Is there any account as to the mannerisms of these children? Since there is not much record to speak of, if someone was to write a fiction novel that included them, would they have quite a bit of literary freedom?
Not really. Walter Lord tried to give a kind of narrative portrait of the personalities of the Goodwins in TNLO which is the only record of their mannerisms that I know of. Maybe somebody else has seen an interview of a relative or something but as far as I know there is very little to go on about the mannerisms of the Goodwins.
Different people might have different answers to that, Ben, but my answer would be yes. I don't know if the Goodwins have any living relatives who knew them personally AND would find out about your book AND would be hurt by your ascribing personality traits to the children that they may or may not have had. If the Goodwins had died only, say, forty years ago and would be likely to have aunts, uncles, cousins still alive, it might be a different story.
Well, mostly I want to honor them because their whole family was lost. Their personality traits will be humorous with the kids, the father would have a sense of humor. They would kind of have the traits that you would see the third class people have in the movie when Rose goes to the party.
Received from and posted on behalf of Carol Goroff:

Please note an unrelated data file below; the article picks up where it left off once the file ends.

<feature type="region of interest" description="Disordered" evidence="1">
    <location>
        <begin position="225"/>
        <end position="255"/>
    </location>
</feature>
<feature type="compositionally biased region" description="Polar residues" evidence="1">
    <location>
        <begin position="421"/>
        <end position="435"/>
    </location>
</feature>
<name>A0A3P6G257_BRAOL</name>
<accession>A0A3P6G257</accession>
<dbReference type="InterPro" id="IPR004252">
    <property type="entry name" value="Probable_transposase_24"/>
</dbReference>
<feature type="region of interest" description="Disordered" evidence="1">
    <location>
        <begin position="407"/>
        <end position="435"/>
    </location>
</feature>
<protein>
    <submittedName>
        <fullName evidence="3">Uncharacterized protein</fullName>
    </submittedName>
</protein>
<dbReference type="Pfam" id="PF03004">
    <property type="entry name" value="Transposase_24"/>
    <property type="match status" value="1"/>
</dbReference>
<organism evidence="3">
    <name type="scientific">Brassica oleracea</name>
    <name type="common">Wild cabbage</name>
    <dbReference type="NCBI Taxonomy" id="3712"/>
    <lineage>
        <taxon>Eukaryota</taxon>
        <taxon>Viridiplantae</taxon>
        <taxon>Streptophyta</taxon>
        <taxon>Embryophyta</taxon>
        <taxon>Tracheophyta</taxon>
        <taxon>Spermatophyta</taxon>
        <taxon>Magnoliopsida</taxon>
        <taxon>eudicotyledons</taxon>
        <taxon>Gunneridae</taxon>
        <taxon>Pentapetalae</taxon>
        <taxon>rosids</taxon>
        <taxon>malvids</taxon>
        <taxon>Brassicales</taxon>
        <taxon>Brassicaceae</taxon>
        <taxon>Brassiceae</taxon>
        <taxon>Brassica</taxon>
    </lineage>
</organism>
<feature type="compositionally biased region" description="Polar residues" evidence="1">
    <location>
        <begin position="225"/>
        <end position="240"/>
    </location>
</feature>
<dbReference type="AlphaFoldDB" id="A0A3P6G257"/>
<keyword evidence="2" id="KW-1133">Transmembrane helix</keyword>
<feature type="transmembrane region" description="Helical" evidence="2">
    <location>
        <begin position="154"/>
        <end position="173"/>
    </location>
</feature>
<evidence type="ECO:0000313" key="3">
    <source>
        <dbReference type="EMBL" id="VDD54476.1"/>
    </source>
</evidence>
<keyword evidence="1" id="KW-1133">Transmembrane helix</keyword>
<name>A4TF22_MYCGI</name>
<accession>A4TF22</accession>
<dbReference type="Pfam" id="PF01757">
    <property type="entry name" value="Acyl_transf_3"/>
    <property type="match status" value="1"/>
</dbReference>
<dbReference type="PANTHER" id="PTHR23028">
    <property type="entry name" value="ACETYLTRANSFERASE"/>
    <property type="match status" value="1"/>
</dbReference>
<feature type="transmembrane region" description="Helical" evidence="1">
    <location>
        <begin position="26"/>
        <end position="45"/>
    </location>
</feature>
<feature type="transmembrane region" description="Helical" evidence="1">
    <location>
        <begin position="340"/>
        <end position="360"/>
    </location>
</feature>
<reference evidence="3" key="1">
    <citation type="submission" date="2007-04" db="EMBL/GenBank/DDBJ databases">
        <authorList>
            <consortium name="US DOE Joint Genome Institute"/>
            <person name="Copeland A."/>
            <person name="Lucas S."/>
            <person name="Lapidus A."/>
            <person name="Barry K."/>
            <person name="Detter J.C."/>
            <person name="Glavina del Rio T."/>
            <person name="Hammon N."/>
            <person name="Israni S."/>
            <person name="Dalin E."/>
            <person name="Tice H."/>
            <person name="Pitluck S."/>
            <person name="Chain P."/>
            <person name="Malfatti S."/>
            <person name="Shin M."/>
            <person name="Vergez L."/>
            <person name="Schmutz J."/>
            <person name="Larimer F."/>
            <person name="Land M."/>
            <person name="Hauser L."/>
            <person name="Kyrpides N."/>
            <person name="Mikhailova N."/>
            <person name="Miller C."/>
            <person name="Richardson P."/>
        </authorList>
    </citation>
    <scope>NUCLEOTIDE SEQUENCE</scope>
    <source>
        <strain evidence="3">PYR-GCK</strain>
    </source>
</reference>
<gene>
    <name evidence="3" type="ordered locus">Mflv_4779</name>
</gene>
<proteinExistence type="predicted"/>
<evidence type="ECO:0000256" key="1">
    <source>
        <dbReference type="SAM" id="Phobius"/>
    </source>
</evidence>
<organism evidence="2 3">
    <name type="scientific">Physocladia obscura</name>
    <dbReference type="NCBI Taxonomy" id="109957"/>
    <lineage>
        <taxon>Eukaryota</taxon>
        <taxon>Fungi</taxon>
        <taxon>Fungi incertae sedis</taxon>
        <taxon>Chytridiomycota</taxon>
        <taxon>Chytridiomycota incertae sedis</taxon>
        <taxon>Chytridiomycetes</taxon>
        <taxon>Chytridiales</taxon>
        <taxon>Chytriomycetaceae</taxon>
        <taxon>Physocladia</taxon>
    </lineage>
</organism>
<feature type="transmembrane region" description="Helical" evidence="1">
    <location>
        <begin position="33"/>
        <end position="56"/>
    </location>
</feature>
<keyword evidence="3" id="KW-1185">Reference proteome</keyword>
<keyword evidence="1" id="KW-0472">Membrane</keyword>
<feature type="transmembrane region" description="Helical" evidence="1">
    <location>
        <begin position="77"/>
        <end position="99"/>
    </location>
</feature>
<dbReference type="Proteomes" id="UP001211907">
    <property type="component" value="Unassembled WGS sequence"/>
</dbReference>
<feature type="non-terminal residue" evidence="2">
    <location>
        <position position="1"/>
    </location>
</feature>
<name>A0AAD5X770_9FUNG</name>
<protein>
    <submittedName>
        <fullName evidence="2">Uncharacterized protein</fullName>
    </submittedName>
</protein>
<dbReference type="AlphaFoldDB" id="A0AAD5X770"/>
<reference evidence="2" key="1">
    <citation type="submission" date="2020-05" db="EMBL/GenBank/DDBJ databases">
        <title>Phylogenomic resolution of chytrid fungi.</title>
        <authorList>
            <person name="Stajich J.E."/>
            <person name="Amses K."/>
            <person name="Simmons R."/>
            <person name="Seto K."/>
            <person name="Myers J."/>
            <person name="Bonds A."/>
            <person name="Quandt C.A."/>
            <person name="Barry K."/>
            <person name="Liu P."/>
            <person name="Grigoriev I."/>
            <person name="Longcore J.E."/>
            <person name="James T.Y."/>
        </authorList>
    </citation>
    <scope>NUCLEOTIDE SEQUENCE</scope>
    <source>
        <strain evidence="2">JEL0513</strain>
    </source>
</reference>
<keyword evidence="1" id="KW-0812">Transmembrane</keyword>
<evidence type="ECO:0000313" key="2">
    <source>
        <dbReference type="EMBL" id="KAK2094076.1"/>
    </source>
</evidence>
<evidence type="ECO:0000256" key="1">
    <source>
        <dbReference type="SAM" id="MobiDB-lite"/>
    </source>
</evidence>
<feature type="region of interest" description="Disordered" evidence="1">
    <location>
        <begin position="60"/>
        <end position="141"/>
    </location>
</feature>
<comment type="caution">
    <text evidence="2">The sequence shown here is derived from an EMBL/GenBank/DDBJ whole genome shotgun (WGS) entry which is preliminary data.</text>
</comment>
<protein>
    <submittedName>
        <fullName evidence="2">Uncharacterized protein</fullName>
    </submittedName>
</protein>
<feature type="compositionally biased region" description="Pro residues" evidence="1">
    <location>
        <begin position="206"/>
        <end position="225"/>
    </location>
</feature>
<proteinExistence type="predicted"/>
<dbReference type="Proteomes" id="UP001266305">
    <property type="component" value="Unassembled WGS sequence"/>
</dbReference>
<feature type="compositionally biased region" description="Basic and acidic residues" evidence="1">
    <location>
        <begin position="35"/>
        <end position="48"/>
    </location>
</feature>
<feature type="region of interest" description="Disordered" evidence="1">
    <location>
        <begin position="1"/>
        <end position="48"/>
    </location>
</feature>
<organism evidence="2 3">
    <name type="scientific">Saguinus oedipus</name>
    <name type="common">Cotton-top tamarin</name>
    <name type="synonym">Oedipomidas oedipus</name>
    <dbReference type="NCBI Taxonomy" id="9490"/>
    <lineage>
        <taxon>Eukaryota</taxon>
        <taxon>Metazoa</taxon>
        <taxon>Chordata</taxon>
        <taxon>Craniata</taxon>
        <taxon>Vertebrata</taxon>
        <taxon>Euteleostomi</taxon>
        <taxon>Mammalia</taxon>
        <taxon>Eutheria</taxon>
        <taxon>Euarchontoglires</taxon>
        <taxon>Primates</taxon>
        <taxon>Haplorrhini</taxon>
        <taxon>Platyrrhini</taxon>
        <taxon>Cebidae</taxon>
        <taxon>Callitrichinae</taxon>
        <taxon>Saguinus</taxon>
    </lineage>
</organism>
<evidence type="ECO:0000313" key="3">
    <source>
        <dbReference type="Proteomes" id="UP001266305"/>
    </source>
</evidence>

"Much has been written about the Goodwin Children -- almost all of it wrong. I am their first cousin once removed, and am writing a book about the family "The Goodwins Aboard Titanic". I have researched the family for over 10 years and have traveled to all of the places where the Goodwins lived. Please, if you want to write fiction, don't use real names."
Carol Goodwin Goroff
I myself have never heard of the Sage Family. Although today especially there is a general rise in the study of genealogy. I, myself would use a fictional family because later on you don't have cousins or second cousins saying you misrepresented their family. That would be a tough call for sure.
A-ha! I figured something out. I went to a baby naming website (weird, I know) and found out the meaning of every passenger's name that I want to use. I changed their name to something that had close to the same meaning. Instead of Anthony William Sage, his name is changed to Timothy Chadwick Wise. If you look up in a thesaurus, wise is a synonym for sage. And then you go to a baby-naming website, and you find names with similar meanings. I wanted to use Eric Rice, but was having a hard time figuring out a pseudonym for him. Since rice is a type of grain, I typed grain into an advanced search engine on the baby-naming website, and I came up with Garner, whose meaning entails something about grains. I also wanted to use Marshall Brines Drew, but I couldn't come up with a good last name, so I switched the middle and last names, and now Marshall Brines Drew is Stuart Andrew Brines. Cool, huh?
I have a Writer's Character Naming Source book and 3 baby naming books that I used for my daughter but that I had from my writing. Ben, you have found the old fiction writer's standby Baby Naming Books. I liked you using Stuart to replace Marshall as both were medieval job titles that evolved into surnames. Walker was another.
That's cool. I didn't even know I was doing that. I was just having fun trying to rename these characters as to not get into trouble with the relatives of some people. Hopefully, they don't run across this post . . . uh-oh